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Malala 2012

Discussion in 'Everything Else Orchid' started by goods, Feb 6, 2012.

  1. goods

    goods Well-Known Member Supporting Member

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    Anyone know when the list is coming out?

    Those who got plants last year, care to share successes and failures?
     
  2. Uluwehi

    Uluwehi angraecoids, dendrobiums and more Supporting Member

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    The quality of the plants seems to decrease year-by-year. I was hoping for 25% or less but my attrition was about 50%. Very expensive, very sad. This percentage does not take into account that 10% of the plants were dead on arrival!

    For all but the die-hard ang-heads, I recommend waiting until these species get into flask and into the market. This makes great financial and horticultural sense. Seedlings will be infinitely more easy to grow.
     
  3. Reyna

    Reyna Orchid Obsessed Supporting Member

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    You are working on propagating some at the moment aren't you? From what I have heard you and Nhu are having much greater success getting these rare beauties into flask than has been had in the past.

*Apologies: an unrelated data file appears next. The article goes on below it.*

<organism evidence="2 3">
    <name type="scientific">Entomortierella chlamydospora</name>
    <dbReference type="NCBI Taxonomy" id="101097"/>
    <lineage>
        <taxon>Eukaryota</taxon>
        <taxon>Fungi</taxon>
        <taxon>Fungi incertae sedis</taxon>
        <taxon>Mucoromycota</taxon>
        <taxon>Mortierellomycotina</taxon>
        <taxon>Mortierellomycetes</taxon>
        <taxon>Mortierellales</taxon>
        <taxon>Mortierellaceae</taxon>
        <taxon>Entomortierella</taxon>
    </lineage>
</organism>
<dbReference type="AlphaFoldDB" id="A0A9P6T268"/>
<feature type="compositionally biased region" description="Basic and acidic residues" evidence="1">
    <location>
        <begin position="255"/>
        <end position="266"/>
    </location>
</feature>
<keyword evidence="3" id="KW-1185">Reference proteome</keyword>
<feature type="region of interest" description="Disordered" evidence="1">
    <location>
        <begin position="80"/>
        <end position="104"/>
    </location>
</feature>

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  4. gnathaniel

    gnathaniel Lurker Supporting Member

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    Just got the email, here's the list for anyone who didn't get it directly from Brenda:

    Please note: based on plants we have received from her in previous years:
    the Angraecum teretifoliums have bloomed as Angraecum linearifolium,
    the Angraecum macrocentrum is Angraecum clavigerum,
    the Aerangis curnowiana are actually Aerangis punctata,
    the Aerangis francoisii is Aerangis monantha,